What people refer to as lime is usually made from burning a calcium carbonate source such as snail shells or limestone, or from burning plants to create a basic ash that is then extracted by leaching the ashes, and then concentrating the water to dryness. Burning limestone or snail shells creates calcium oxide (aka quicklime). Quicklime wants to absorb water from the air, and does so rapidly, forming calcium hydroxide (aka slaked lime). Calcium hydroxide likes to absorb CO2 from the air to become calcium carbonate. The more calcium carbonate that is present, the less likely it is to burn you and the less effective it is at liberating alkaloid--this simply means that more is required, not that it can not work. Baking soda can be effective, and it is also less basic so it's a safe choice. Some people take pure cocaine, mix it with baking soda, and place a bit of this between cheek and gum for similar effects.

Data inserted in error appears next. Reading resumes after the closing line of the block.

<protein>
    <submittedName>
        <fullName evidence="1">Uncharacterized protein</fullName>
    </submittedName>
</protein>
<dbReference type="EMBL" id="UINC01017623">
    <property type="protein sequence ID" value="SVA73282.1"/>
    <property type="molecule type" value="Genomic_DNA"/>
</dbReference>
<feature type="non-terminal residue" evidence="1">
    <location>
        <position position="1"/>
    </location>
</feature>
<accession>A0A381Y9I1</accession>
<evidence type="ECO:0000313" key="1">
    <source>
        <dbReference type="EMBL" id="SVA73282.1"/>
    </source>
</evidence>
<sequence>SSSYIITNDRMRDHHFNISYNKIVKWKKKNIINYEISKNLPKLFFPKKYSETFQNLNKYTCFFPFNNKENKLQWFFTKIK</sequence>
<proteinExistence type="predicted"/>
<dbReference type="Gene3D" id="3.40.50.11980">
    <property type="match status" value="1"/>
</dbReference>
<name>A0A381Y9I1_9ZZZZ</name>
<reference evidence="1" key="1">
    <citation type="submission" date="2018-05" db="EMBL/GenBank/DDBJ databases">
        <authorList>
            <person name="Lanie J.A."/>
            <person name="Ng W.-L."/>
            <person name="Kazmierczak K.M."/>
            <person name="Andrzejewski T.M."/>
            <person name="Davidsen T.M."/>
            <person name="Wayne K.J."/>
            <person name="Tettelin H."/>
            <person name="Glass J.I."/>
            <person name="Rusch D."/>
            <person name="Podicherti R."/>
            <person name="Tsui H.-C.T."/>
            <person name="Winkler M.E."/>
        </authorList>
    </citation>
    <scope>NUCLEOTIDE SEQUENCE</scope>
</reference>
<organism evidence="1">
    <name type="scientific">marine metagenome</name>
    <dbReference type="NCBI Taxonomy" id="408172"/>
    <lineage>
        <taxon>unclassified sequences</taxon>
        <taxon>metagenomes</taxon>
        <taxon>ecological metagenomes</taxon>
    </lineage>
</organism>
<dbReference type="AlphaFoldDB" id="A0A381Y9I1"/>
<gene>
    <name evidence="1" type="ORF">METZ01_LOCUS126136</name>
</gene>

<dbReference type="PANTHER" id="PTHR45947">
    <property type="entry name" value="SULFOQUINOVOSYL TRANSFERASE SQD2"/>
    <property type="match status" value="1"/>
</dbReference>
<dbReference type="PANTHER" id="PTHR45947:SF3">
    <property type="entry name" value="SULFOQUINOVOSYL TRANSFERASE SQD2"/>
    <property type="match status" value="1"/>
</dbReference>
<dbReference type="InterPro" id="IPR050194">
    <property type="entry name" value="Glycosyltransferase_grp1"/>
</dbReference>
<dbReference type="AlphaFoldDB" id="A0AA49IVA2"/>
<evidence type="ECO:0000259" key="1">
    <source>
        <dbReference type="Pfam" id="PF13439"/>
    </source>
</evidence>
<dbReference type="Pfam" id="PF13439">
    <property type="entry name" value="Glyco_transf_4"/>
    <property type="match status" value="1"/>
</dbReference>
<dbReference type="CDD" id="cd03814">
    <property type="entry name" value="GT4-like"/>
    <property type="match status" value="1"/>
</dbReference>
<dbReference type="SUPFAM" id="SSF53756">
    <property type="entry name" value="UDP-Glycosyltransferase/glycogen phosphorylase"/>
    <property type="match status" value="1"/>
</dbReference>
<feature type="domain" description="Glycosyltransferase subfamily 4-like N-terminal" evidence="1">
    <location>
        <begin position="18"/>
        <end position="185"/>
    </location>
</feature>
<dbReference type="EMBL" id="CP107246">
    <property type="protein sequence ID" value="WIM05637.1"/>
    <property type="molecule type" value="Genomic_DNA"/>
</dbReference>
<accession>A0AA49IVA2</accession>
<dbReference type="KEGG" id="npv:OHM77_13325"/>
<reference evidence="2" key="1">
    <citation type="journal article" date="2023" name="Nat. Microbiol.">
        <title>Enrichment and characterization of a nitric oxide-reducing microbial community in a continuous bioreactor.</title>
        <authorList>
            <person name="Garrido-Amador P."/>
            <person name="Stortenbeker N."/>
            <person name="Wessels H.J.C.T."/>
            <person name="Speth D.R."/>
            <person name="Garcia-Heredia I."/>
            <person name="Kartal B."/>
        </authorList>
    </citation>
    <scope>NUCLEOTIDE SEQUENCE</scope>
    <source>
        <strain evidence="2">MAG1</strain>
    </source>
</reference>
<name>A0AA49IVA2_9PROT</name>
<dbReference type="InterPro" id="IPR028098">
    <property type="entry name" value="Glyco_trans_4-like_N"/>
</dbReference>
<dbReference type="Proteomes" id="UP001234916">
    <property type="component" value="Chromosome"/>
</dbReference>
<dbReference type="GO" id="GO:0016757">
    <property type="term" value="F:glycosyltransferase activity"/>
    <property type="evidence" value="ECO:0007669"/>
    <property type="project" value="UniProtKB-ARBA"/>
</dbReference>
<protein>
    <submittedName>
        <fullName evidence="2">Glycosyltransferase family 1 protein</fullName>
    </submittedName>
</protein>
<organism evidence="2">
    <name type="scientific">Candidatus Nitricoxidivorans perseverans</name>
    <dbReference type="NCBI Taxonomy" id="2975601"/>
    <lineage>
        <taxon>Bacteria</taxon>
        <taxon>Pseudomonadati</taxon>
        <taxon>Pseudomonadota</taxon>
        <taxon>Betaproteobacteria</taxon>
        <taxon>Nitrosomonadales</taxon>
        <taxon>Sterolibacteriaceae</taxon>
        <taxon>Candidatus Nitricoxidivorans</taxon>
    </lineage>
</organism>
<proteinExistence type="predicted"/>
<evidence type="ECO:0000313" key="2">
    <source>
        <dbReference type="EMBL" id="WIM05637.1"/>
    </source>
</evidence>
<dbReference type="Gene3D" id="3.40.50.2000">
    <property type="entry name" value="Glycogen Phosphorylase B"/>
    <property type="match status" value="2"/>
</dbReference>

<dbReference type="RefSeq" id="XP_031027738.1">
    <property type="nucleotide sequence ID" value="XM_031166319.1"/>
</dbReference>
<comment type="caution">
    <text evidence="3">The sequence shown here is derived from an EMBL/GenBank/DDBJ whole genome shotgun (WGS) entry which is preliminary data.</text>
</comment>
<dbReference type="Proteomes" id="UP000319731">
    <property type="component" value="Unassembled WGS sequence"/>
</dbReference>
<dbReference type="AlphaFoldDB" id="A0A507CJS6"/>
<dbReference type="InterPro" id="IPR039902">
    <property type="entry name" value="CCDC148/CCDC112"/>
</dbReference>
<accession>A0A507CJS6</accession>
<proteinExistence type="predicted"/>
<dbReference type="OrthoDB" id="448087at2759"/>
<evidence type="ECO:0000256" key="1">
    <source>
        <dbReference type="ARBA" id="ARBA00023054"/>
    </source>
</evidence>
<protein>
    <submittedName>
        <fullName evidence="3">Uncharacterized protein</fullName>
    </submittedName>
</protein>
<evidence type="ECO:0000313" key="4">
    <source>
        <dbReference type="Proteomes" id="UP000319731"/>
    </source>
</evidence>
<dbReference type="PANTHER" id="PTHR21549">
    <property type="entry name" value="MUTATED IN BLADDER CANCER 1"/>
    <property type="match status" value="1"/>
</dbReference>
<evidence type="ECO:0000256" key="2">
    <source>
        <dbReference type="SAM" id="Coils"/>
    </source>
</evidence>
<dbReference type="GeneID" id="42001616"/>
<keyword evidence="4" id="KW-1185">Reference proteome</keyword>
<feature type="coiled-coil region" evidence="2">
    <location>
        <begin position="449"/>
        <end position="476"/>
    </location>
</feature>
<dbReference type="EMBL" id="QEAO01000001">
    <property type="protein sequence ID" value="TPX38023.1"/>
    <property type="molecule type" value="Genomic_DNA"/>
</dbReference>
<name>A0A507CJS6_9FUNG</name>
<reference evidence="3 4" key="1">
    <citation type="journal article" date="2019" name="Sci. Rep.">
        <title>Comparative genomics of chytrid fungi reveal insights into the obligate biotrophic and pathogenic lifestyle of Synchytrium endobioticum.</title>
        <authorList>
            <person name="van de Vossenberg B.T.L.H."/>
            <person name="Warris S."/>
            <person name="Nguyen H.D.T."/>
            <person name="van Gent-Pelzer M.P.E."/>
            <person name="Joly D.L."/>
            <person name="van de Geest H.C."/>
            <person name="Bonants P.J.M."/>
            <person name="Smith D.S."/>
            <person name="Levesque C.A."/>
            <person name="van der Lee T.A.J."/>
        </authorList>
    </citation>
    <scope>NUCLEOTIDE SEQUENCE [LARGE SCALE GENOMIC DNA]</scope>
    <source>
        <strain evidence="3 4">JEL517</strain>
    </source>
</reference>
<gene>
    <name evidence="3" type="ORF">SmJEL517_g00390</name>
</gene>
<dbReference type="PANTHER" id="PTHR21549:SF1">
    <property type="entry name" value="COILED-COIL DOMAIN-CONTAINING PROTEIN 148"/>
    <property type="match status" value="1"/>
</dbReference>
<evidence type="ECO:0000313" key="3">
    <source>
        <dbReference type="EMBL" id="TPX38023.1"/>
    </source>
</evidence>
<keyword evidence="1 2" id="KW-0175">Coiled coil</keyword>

While baking soda won't burn you, quicklime and slaked lime can. Simply touching lime is not a problem. Dump a wad of it into your mouth and leave it there on its own, and it can burn you--especially if freshly prepared. There is an approach, widely discussed in ethnobotanical/anthropological literature that may be pertinent concerning human use of strong lime. Some traditional South American coca chewers use a stick to apply small bits of lime onto the center of the quid as needed. It is never transferred directly onto the mouth, due to its ability to burn. They often use very strong lime, so where they are positioning it in the quid might be the key to safe use of strongly basic lime materials. In any case, not overdoing the base is more important than the specific choice.